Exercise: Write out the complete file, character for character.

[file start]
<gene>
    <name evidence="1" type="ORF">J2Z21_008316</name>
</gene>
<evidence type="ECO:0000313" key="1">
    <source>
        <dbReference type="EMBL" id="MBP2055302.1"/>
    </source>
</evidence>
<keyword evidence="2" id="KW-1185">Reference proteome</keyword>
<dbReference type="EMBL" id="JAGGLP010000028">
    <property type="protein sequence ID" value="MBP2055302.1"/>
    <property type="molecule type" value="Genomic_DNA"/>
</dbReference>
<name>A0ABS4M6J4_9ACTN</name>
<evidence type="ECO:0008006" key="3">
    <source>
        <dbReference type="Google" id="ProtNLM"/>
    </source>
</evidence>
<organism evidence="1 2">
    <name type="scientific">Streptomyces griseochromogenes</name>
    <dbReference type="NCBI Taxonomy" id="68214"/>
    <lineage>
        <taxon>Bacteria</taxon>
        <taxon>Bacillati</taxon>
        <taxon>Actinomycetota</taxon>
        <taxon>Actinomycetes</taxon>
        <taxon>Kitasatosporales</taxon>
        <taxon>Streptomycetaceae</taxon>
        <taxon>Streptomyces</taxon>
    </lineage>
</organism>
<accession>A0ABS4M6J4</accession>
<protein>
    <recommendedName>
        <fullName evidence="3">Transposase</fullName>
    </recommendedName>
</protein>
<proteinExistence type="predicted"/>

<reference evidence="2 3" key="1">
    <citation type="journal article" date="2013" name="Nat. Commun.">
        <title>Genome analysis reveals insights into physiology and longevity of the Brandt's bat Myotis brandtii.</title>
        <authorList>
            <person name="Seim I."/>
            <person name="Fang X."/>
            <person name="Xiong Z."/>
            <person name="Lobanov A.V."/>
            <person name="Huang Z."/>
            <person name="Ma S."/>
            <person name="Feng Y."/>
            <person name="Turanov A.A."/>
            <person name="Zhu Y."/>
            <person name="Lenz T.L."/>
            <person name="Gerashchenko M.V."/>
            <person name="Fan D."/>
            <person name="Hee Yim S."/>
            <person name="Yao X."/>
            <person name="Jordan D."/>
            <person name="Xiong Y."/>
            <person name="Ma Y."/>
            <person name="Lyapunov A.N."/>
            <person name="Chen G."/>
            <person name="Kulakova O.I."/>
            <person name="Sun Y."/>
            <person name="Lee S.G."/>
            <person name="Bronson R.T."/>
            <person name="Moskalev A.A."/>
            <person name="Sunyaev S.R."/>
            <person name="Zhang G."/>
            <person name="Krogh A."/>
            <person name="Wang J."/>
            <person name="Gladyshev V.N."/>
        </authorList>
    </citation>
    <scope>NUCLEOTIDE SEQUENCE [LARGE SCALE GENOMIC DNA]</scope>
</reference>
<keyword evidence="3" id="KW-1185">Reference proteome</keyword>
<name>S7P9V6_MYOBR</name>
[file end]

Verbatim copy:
<gene>
    <name evidence="1" type="ORF">J2Z21_008316</name>
</gene>
<evidence type="ECO:0000313" key="1">
    <source>
        <dbReference type="EMBL" id="MBP2055302.1"/>
    </source>
</evidence>
<keyword evidence="2" id="KW-1185">Reference proteome</keyword>
<dbReference type="EMBL" id="JAGGLP010000028">
    <property type="protein sequence ID" value="MBP2055302.1"/>
    <property type="molecule type" value="Genomic_DNA"/>
</dbReference>
<name>A0ABS4M6J4_9ACTN</name>
<evidence type="ECO:0008006" key="3">
    <source>
        <dbReference type="Google" id="ProtNLM"/>
    </source>
</evidence>
<organism evidence="1 2">
    <name type="scientific">Streptomyces griseochromogenes</name>
    <dbReference type="NCBI Taxonomy" id="68214"/>
    <lineage>
        <taxon>Bacteria</taxon>
        <taxon>Bacillati</taxon>
        <taxon>Actinomycetota</taxon>
        <taxon>Actinomycetes</taxon>
        <taxon>Kitasatosporales</taxon>
        <taxon>Streptomycetaceae</taxon>
        <taxon>Streptomyces</taxon>
    </lineage>
</organism>
<accession>A0ABS4M6J4</accession>
<protein>
    <recommendedName>
        <fullName evidence="3">Transposase</fullName>
    </recommendedName>
</protein>
<proteinExistence type="predicted"/>

<reference evidence="2 3" key="1">
    <citation type="journal article" date="2013" name="Nat. Commun.">
        <title>Genome analysis reveals insights into physiology and longevity of the Brandt's bat Myotis brandtii.</title>
        <authorList>
            <person name="Seim I."/>
            <person name="Fang X."/>
            <person name="Xiong Z."/>
            <person name="Lobanov A.V."/>
            <person name="Huang Z."/>
            <person name="Ma S."/>
            <person name="Feng Y."/>
            <person name="Turanov A.A."/>
            <person name="Zhu Y."/>
            <person name="Lenz T.L."/>
            <person name="Gerashchenko M.V."/>
            <person name="Fan D."/>
            <person name="Hee Yim S."/>
            <person name="Yao X."/>
            <person name="Jordan D."/>
            <person name="Xiong Y."/>
            <person name="Ma Y."/>
            <person name="Lyapunov A.N."/>
            <person name="Chen G."/>
            <person name="Kulakova O.I."/>
            <person name="Sun Y."/>
            <person name="Lee S.G."/>
            <person name="Bronson R.T."/>
            <person name="Moskalev A.A."/>
            <person name="Sunyaev S.R."/>
            <person name="Zhang G."/>
            <person name="Krogh A."/>
            <person name="Wang J."/>
            <person name="Gladyshev V.N."/>
        </authorList>
    </citation>
    <scope>NUCLEOTIDE SEQUENCE [LARGE SCALE GENOMIC DNA]</scope>
</reference>
<keyword evidence="3" id="KW-1185">Reference proteome</keyword>
<name>S7P9V6_MYOBR</name>